Oomingmak Alaskan Qiviut Handknits, a great co-operative in Anchorage and you can order online.

Here on Latitude65, we have two other stories about the Dovre area: The Snøhetta Pavilion and Shirking the Skirt and More: Norway’s Alpine Botanist Hero.

6 Responses

  1. Such and intriguing animal.

    Small, tough, noble, and somehow incredibly delicate and beautiful…

    Great video; it really conveys a sense of the terrain and climate.

    Thank you.

    1. What a perfect description of musk ox, which Espen’s video captures beautifully in the Norwegian light of winter. For who among us is going to see it for ourselves? (Although his video made me wonder…for little while)

  2. Very amazing photography, thanks for sharing. I also enjoyed the humour in the video. Funny guys.
    Muskox are quite the creatures. I gather from U of S nutrition work that they are able to use their food very effectively. They seem like large animals from the photography, but as the image with Peter Flood shows, they are smaller than one would think. The adults are generally about half the weight of a Quarter horse.
    How are their numbers and genetic diversity doing in Canada? Are they holding their own?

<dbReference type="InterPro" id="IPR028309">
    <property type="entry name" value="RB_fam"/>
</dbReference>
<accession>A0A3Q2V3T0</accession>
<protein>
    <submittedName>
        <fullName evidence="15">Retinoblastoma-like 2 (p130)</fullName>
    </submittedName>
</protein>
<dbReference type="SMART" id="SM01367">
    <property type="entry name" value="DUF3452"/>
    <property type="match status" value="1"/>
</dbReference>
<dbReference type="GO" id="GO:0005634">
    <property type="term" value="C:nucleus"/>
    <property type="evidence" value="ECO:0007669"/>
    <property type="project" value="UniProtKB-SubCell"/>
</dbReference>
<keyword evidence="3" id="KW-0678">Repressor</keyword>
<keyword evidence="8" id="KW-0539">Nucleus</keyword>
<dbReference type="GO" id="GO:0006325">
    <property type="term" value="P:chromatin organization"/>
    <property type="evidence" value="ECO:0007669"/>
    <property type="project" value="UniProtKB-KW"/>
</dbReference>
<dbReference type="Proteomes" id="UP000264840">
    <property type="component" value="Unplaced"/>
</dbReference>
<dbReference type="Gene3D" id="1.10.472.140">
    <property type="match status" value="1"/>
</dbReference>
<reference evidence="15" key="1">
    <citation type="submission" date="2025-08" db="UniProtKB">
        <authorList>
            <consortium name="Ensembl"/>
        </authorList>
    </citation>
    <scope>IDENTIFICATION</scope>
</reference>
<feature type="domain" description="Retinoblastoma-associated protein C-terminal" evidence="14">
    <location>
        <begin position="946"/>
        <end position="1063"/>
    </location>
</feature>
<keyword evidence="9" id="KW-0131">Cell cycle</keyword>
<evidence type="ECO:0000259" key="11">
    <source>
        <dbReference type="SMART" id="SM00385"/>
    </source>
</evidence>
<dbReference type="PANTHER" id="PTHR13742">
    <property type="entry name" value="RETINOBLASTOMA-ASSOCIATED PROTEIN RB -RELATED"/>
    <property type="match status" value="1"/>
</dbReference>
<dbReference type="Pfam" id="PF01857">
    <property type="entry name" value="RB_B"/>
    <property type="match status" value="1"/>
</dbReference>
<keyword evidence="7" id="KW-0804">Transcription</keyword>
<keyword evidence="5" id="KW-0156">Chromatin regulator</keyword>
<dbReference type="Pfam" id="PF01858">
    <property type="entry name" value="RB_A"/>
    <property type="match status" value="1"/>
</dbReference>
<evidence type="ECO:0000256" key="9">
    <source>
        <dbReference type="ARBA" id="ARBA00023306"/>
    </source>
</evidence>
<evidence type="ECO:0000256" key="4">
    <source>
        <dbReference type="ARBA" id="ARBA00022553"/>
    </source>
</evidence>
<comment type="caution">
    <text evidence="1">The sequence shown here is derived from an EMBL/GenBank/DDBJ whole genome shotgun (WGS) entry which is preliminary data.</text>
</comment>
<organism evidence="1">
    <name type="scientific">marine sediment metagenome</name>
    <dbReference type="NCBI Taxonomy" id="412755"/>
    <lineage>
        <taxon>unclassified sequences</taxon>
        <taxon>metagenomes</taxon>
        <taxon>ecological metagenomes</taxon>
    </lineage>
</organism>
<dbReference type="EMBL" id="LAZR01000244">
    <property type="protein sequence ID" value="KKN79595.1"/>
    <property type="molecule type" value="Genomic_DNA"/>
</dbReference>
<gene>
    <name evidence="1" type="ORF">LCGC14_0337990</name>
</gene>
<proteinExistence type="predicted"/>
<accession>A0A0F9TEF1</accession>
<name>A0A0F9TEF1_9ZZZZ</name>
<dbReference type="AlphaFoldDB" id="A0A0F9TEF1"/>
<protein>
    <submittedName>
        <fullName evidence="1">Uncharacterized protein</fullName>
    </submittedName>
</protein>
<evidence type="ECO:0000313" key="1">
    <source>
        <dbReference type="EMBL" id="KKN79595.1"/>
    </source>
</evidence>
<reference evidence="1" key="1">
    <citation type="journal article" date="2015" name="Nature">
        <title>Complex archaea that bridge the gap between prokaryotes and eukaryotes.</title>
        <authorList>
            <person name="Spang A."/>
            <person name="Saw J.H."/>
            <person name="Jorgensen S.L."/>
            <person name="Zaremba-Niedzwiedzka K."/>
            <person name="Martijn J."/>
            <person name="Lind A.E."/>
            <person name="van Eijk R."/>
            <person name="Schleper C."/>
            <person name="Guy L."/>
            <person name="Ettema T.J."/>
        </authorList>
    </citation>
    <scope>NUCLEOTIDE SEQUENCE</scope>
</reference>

1. Alanna Mitchell’s article (linked in Navigation) says numbers “on some of the Arctic islands have collapsed in the past few years for reasons biologists only partly understand. Banks Island, once the global hotspot for muskoxen, and Kitlineq (Victoria Island) had nearly 90,000 between them in the mid-1990s. Today, it’s 16,500, a drop of about 80 per cent. “

      Why?

      Alanna suggests four reasons:

      1. The small musk ox population lacks genetic diversity.

      2. There’s a shortage of trace minerals such as copper and selenium that are critical for growth, reproduction and immunity in their northern habitat. “Among the unknowns are exactly which plants are most important for these minerals, or even how climate change affects the dynamics of minerals in plants.”

      3. A deadly bacterium Erysipelothrix rhusiopathiae has ravaged musk ox on both Kitlineq and Banks Island. Conventional monitoring methods recorded 10 unusual deaths in 2010 but 120 more between 2009-2014, the peak in 2012.

      4. Government policy—”Canada, the global heart of muskox territory, does no regular aerial surveys. Nor is there national oversight.”

      But she ends with this prophecy. “Perhaps rather than vanishing from the book of life, the muskox will once again surprise us with its resilience. So eccentric, so puzzling, so little understood, maybe it has one final trick up its scruffy sleeve.”

  3. Enjoyed this. University of Sask attempted intros of musk ox in 1980’s. I had photos but no longer. I recall calving was an issue…..most aborted. I’m not sure of the year but think it was 1980 as kids were little. Brought back memories